Bulgaria Energy Information
Bulgaria Key Figures
GDP growth rate: 3.37 %/year
Energy independence: 64.7%
Data of the last year available: 2019
CO2 Emissions: 5.74 tCO2/capita
Rate of T&D power losses: 7.95%
* at purchasing power parity
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Total Energy Consumption
Consumption per capita is 2.7 toe (13% lower than the EU average in 2019), with electricity accounting for about 4 400 kWh in 2019 (20% below the EU average).
Total energy consumption has been rather stable since 2014 (18.5 Mt in 2019). It had contracted by 2.7%/year between 2006 and 2013.
Bulgaria's energy intensity (at purchasing power parities) is one of the highest among EU countries (68% above the EU average in 2019), but it has been decreasing much faster than the EU rate (-3.5%/year and -1.9%/year, respectively, since 2000).
Interactive Chart Bulgaria Total Energy Consumption
Crude Oil Production
Oil production is very limited (185 kt in 2019). Imports reached 9.2 Mt in 2019 (+15% after a 16% drop in 2018), including nearly 7.1 Mt of crude oil and 2.2 Mt of oil products. According to preliminary estimates, Bulgaria imported 4.9 Mt of crude oil and 2.1 Mt of oil products in 2020. In 2019, 65% of crude oil imports came from Russia, followed by Egypt (24%). Around 90% of oil product imports in 2019 came from three countries: Romania (44%), Russia (39%), and Greece (7%).
Interactive Chart Bulgaria Crude Oil Production
Oil Products Consumption
Oil consumption has been increasing rapidly since 2013 (+4.6%/year) and reached 4.4 Mt in 2019; it fell by 4.4%/year between 2006 and 2013 to 3.3 Mt. According to preliminary estimates, oil product consumption declined by 9% in 2020.
Transport absorbs over 60% of oil product consumption (64% in 2019), while industry accounts for 16% (including non-energy uses).
Graph: OIL CONSUMPTION (Mt)
Graph: OIL CONSUMPTION BREAKDOWN BY SECTOR (2019, %)
Interactive Chart Bulgaria Refined Oil Products Production
Natural Gas Consumption
Gas consumption has declined by 5.1%/year since 2017, reaching 2.9 bcm in 2019. It had risen by 4.9%/year between 2014 and 2017. According to preliminary statistics, it grew by 3.4% in 2020 to 3 bcm.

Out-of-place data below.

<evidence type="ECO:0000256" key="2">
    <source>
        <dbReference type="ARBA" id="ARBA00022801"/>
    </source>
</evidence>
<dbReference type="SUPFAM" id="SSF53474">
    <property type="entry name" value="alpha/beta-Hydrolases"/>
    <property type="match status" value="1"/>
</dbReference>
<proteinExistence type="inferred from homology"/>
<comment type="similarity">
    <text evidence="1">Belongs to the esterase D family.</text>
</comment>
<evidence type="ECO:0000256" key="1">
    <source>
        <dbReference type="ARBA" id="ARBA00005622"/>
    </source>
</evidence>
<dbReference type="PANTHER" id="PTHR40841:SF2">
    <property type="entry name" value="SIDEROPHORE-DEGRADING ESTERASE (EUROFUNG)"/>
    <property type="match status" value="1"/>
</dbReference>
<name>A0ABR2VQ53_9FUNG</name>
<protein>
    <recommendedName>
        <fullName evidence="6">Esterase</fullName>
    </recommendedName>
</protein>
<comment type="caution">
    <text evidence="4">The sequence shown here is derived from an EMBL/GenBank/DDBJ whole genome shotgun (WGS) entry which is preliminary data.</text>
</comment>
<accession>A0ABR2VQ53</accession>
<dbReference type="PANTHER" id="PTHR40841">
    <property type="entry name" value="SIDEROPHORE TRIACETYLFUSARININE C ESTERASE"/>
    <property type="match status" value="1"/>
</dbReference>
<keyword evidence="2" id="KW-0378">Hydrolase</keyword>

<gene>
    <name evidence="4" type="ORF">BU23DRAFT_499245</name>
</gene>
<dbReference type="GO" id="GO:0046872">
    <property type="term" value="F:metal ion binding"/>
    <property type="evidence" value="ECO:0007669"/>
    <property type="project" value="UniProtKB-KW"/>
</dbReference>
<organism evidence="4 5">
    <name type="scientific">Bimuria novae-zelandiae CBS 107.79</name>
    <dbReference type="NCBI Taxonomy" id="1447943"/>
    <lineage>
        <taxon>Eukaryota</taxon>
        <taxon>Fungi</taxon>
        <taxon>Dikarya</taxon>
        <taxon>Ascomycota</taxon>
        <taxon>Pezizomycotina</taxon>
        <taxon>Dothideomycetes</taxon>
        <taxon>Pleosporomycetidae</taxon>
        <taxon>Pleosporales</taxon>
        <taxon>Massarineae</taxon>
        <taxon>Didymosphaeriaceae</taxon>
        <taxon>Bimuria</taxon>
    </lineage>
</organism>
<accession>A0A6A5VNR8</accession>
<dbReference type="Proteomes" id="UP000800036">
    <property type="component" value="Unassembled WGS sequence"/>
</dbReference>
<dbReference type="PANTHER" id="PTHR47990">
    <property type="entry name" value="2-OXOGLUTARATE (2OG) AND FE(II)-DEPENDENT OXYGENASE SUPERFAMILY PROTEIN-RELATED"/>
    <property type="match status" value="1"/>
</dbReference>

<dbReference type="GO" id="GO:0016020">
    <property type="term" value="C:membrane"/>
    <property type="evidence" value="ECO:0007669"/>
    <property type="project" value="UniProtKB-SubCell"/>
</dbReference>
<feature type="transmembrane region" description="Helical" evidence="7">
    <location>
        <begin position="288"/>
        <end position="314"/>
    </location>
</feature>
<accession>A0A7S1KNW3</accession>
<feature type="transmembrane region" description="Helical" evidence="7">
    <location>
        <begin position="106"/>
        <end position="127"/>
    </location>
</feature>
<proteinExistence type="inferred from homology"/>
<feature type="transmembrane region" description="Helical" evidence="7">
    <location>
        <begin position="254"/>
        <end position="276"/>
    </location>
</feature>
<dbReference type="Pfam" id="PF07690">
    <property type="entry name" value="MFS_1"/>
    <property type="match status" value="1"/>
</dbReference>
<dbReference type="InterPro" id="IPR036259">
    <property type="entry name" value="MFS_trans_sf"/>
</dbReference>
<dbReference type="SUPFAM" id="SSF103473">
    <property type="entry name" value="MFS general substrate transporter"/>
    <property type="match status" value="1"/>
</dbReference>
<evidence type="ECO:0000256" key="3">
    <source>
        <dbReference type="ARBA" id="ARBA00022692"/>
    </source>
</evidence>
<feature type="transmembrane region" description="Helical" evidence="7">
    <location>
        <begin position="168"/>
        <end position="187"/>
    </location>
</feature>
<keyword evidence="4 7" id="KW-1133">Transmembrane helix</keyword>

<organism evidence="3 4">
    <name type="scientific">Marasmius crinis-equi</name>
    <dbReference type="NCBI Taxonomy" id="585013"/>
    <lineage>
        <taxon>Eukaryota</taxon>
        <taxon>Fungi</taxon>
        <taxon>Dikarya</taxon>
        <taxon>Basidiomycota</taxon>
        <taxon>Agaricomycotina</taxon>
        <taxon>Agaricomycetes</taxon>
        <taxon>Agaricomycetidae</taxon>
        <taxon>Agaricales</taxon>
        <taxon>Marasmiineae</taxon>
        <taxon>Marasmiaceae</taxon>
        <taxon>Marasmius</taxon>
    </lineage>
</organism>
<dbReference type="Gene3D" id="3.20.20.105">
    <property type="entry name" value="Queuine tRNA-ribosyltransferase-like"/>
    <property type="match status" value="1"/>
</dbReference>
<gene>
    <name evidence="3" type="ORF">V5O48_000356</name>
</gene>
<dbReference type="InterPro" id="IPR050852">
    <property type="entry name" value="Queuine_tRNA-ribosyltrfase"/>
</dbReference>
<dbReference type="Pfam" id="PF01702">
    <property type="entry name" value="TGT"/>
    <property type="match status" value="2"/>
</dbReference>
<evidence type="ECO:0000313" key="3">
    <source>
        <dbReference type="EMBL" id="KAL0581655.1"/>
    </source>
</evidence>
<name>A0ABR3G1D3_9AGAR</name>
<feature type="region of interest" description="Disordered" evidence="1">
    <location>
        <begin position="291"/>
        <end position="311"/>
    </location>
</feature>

Gas consumption halved between 1996 and 2002 and fluctuated around 3 bcm over 2002-2014.
Industry remains the largest gas consumer, with a share of 40%, including non-energy uses, while the share of the power sector has decreased since 2010, from 30% to 25% in 2019.
Graph: NATURAL GAS CONSUMPTION (bcm)
Interactive Chart Bulgaria Natural Gas Domestic Consumption
The consumption of coal and lignite (mainly lignite) contracted by 9.1%/year between 2017 and 2019 to less than 29 Mt in 2019. According to preliminary estimates, it fell by 20% in 2020 (higher nuclear power generation reducing coal-fired generation, in a context of declining electricity demand).
The power sector is the main consumer of coal and lignite (93% in 2019).
Graph: COAL CONSUMPTION (Mt)
Graph: COAL CONSUMPTION BREAKDOWN BY SECTOR (2019, %)
Interactive Chart Bulgaria Coal and Lignite Domestic Consumption
Electricity consumption has been declining since 2017 (-0.7%/year), reaching 31 TWh in 2019, after increasing by 2.3%/year between 2013 and 2017. According to preliminary statistics, it declined by 1.7% in 2020.
The residential sector is the largest electricity consumer (35% of the total in 2019), followed by industry (32%) and services (28%).
Graph: ELECTRICITY CONSUMPTION (TWh)
Graph: ELECTRICITY CONSUMPTION BREAKDOWN BY SECTOR (2019, %)
Renewable in % Electricity Production
The national target fixed by the EU Directive on renewables of 16% of renewables in final consumption in 2020 was exceeded in 2012 21.6% in 2019, of which 23.5% for electricity, 35.5% for heating and cooling, and 7.9% for transport).
Interactive Chart Bulgaria Share of Renewables in Electricity Production (incl hydro)
CO2 Fuel Combustion/CO2 Emissions
GHG emissions halved between 1988 and 1999. Despite a slight increase between 2000 and 2007, emissions have averaged 60 Mt since 2009 and stood below 59 Mt in 2018, i.e. 52% below their 1988 level.
Bulgaria, as all EU members, has a binding 40% GHG emission reduction target by 2030 compared to 1990 in its NDC. Emissions should decrease by 43% for sectors under the EU ETS and by 30% for non-ETS sectors.
Energy-related CO2 emissions fell by 22% between 2007 and 2019. They had decreased by 38% between 1990 and 2000, before rising by 17% until 2007.
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